Don't have "Pal-M carts". All carts in Brazil are pure NTSC, obviously, we call Pal-M carts becouse it's had potuguese labels and manuals, internally is NTSC.
Pal-M naturally not run PAL carts, only if your TV support switch to PAL image.

O Atari 2600 suporta 128 cores na tela, mas no sistema PAL europeu só são mostradas 64.



#14 Mitch OFFLINE  

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Posted Sun May 6, 2012 12:48 AM

Yes, the PAL-M 2600 is basically an NTSC 2600 with a small circuit board inside to modify the NTSC colors to PAL colors.

There was a message on usenet many years ago from the Atari engineer who worked on it with a more detailed explanation. It's possible you may be still be able to dig it up from some archive if you are really interested.

Mitch

#15 Andrew Davie OFFLINE  

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Posted Sun May 6, 2012 7:46 AM

the PAL-M 2600 is basically an NTSC 2600 with a small circuit board inside to modify the NTSC colors to PAL colors.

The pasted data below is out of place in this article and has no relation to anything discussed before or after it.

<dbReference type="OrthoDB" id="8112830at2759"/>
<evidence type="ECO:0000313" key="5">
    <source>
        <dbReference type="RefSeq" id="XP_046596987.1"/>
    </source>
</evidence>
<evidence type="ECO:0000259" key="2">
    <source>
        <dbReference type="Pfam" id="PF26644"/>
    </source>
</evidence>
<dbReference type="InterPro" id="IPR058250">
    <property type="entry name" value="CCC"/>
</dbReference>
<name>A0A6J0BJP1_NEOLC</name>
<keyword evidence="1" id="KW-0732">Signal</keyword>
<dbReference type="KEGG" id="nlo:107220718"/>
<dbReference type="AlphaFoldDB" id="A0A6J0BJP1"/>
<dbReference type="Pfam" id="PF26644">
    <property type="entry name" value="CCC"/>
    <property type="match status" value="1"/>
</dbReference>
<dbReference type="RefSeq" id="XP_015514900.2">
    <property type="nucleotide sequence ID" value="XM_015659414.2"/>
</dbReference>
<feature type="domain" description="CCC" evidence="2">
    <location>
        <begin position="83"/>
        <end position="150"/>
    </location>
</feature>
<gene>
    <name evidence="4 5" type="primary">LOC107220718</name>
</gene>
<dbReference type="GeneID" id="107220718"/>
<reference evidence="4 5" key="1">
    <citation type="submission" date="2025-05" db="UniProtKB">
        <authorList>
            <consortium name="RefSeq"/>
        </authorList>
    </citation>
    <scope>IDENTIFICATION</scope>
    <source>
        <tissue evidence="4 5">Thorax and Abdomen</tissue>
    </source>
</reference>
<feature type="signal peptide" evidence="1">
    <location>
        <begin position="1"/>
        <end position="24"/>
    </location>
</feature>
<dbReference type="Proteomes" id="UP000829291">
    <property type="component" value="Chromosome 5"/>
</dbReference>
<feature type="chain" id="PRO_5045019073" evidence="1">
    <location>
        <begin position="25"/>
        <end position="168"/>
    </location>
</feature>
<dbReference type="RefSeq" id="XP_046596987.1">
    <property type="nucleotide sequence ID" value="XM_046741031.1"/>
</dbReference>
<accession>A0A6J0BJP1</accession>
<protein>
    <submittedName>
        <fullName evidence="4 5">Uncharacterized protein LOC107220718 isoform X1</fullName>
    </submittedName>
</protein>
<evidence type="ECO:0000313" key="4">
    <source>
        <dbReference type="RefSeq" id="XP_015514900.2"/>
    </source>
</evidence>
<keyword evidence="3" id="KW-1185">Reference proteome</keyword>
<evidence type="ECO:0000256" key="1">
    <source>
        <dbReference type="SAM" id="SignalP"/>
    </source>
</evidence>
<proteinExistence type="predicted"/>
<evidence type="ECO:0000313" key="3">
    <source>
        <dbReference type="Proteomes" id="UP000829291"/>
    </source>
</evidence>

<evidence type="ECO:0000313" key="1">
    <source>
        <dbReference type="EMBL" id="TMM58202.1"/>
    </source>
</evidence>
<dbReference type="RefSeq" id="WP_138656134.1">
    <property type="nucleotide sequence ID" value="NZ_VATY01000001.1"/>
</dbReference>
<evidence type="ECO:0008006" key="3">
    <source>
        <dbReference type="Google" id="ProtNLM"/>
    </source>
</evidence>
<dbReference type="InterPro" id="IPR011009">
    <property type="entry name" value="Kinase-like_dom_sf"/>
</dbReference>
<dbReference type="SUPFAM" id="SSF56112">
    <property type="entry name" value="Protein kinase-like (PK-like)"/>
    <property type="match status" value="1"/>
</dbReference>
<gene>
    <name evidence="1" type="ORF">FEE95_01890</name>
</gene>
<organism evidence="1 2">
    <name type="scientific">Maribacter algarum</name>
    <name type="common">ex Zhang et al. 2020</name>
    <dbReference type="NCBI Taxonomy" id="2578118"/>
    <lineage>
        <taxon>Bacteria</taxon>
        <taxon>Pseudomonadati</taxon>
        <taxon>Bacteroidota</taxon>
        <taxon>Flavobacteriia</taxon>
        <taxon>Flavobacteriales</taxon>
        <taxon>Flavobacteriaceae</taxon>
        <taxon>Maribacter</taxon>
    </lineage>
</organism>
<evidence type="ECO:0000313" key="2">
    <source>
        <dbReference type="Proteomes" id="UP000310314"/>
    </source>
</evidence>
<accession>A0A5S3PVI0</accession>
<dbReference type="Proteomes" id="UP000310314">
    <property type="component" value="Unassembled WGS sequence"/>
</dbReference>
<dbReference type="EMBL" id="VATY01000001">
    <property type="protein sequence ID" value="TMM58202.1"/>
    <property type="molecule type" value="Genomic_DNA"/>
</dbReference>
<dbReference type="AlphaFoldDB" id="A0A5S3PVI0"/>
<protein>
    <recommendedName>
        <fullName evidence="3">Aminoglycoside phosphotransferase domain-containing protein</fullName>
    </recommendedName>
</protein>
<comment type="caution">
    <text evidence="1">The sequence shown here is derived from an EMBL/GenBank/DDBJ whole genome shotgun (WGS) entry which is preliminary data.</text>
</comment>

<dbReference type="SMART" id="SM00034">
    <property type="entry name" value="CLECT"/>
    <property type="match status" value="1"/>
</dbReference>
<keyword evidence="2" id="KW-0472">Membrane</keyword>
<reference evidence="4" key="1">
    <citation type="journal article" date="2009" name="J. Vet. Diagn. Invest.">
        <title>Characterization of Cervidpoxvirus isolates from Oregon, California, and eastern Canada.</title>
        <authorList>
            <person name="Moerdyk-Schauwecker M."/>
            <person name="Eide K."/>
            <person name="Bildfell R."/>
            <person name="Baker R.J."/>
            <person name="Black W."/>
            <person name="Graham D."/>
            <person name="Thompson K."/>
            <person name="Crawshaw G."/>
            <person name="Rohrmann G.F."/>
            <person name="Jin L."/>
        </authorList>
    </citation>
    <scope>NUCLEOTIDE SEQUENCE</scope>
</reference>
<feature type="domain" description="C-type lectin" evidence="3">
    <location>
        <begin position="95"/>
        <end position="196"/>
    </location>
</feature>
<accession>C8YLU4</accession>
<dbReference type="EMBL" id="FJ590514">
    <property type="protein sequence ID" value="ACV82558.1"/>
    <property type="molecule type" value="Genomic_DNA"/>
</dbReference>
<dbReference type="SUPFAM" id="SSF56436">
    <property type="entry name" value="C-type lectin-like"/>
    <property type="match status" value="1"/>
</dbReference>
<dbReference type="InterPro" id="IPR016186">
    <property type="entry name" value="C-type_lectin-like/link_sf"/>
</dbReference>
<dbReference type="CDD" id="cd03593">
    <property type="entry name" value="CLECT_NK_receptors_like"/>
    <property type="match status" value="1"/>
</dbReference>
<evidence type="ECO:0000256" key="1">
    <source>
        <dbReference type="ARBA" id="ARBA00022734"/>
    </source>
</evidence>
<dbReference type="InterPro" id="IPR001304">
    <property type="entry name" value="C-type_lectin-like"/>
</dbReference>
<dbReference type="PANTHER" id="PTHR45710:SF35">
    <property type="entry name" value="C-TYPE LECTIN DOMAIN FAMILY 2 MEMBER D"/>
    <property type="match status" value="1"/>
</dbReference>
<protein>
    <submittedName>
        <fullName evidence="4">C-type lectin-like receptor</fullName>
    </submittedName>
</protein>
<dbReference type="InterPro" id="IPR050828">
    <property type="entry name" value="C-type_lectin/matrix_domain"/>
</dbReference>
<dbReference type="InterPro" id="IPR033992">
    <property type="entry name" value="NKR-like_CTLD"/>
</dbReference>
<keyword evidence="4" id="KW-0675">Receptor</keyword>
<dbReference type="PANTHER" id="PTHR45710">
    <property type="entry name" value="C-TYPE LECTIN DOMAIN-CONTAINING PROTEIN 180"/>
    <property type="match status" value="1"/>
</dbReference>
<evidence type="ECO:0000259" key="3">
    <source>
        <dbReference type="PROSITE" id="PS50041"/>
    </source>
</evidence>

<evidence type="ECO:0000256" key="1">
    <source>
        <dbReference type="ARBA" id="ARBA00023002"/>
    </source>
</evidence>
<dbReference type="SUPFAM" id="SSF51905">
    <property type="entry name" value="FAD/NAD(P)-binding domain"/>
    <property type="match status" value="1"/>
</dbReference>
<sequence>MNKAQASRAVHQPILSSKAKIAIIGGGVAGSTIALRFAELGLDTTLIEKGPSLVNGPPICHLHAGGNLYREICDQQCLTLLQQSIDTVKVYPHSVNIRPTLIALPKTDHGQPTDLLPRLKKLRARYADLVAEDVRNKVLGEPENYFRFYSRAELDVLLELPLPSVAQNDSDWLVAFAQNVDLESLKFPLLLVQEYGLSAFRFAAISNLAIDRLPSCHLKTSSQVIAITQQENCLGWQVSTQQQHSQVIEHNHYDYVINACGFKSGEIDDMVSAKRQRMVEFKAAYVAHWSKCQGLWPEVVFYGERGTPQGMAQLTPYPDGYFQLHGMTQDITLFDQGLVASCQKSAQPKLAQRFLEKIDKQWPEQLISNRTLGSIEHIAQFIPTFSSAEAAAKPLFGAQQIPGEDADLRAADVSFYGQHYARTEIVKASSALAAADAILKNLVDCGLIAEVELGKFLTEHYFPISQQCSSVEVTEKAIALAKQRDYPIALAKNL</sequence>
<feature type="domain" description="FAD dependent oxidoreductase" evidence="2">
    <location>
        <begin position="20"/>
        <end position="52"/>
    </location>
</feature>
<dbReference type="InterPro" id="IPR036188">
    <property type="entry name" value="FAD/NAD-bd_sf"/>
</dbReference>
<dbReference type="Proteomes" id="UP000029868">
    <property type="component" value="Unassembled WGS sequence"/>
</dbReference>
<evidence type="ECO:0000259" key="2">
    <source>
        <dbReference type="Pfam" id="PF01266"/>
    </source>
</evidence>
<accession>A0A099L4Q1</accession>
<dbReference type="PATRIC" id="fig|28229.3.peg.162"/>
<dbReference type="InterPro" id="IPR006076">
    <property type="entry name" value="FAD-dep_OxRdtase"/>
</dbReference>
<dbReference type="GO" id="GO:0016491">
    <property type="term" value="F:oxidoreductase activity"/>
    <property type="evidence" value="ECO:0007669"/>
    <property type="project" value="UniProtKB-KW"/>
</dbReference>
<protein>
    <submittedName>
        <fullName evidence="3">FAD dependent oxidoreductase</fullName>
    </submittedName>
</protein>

That's awesome.

The upshot is that Boulder Dash running as NTSC will display perfectly on nthe PAL-M TV (well, as perfect as the inbuilt colour-coversion allows).
What would be really weird would be running the PAL-60 version. There, the PAL colours would be interpreted as NTSC colours which would be realtime converted to PAL colours (different!) and displayed on PAL-M TV.
Because of the nature of Boulder Dash "C1/C2/C3" triplet colour lines, and because intensities essentially are the same for NTSC/PAL, the game should look fine -- just in totally different colours.
In other words, in my opinion, everything would be fine in both PAL-60 and NTSC mode on PAL-M machines. Just non-objectionable colour differences.
Cheers
A

#16 walterg74 OFFLINE  

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Posted Tue Sep 18, 2012 6:21 PM

Answering this old thread to add a curiosity to the subject! :)

I live close to Brazil, in Argentina. Here, our tv system is PAL-N ! :)

Just today I tried a Harmony cart in a "light" sixer I have, that looked to be from the US, but when I tried a couple of games (harmony is ntsc, roms are ntsc) the colors seemed off and dull...

Tried the card in a heavy sixer, 100% US and NTSC, and sure enough the colors looked just as I remembered them, accurate and vibrant!

So it seems the light sixer had a mod done at some point to be used on our PAL-N systems (probably for older tvs that only had this system, since newer ones had PAL-N,PAL-M and NTSC).

So I guess this is normal behaviour??